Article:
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Authors Bell JR, Penniston KL, Nakada SY
Author Profile(s)
Journal J. Endourol.
Publish Date 2017 Jul 20
PubMed ID 28728505
Abstract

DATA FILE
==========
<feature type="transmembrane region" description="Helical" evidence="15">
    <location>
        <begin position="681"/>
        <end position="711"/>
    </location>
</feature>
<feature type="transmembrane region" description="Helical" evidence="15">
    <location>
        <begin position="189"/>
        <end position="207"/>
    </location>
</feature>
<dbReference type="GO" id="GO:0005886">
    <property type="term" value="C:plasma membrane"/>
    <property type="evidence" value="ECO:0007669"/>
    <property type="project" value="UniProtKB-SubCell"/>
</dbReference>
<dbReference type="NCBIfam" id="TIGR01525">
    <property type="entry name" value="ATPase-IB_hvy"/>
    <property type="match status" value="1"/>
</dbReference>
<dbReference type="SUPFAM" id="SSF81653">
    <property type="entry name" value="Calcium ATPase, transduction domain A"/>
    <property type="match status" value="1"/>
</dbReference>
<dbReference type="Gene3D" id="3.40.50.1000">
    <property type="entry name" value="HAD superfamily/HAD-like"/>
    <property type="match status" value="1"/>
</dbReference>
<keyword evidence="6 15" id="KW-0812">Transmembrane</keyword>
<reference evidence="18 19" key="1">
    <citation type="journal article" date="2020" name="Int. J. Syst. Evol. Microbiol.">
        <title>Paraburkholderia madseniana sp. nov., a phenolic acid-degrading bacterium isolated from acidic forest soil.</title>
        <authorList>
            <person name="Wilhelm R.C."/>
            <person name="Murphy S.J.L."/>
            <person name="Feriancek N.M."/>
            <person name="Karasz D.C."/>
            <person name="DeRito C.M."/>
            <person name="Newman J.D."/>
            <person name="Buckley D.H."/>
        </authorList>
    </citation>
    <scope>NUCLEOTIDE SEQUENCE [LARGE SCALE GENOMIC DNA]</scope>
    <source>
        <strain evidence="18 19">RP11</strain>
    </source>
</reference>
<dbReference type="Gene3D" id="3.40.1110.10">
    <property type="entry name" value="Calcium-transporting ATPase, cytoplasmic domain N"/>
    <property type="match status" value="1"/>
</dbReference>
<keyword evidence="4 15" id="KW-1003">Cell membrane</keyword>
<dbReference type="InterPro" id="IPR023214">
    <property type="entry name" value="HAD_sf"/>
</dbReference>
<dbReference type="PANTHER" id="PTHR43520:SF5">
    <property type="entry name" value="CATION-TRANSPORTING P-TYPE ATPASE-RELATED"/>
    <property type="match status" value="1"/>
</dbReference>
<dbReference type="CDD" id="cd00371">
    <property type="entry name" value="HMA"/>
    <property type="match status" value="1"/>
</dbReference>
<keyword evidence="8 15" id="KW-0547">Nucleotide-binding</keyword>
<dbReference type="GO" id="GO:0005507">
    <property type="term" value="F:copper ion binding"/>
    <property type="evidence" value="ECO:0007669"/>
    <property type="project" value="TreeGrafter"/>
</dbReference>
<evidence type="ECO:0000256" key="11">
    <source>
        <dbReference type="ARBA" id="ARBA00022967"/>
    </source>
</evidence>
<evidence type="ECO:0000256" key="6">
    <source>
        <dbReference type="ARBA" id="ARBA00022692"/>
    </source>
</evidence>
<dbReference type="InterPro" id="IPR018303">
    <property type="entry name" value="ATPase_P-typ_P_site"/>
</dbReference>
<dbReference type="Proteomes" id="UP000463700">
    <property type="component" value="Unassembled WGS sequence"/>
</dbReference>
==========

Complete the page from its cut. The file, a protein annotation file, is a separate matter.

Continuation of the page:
INTRODUCTION AND OBJECTIVE There is limited data regarding optimal laser and energy settings during stone fragmentation. We assessed effects on fragmentation using a variety of energy and frequency settings with two laser systems. METHODS Artificial stones were created using BegoStone (Streeper et al 2016). A clear PVC tube with an inner diameter of 13mm was closed at one end with a removable plug to create the in vitro ureteral and calyceal environments. The Lumenis Pulse 120H and the Cook Rhapsody H-30 holmium lasers were studied in the calyceal and ureteral models. A single urologist fragmented each stone to <2mm. The calyceal studies assessed the time to fragmentation (n=56); whereas the ureteral studies measured the retropulsion distance of each stone phantom after five minutes of laser treatment time using different pulse widths settings (n=15). RESULTS Complete treatment of the stone in the calyceal model with the 120H required 10.9min at ≥1J vs 26.9min at <1J (P<0.001). The H-39 showed treatment times of 11.2min at ≥1J vs 22.8min at <1J (P<0.001). There was no significant difference in treatment time when comparing the two lasers using settings of 0.8Jx8Hz and 1.5Jx10Hz in the calyceal model (25.5 vs 24.8min, P=0.861; and 13.2 vs 9.5min, P=0.061; respectively). Ureteral studies with the 120H showed retropulsion distances of 13.9cm using long pulse, 25.2cm using medium pulse, and 56.6cm using short pulse. Retropulsion distances using the H-30 laser were 7cm using long pulse and 14.5cm using short pulse which differed from the 120H (P<0.001). CONCLUSIONS Fragmenting stones to <2mm was faster with both lasers when energy settings of ≥1J were used. Treatment times using the 120H and the H-30 lasers were equivalent. Retropulsion distances were less with both lasers when longer pulse widths were used. The H-30 resulted in less stone retropulsion compared to the 120H.


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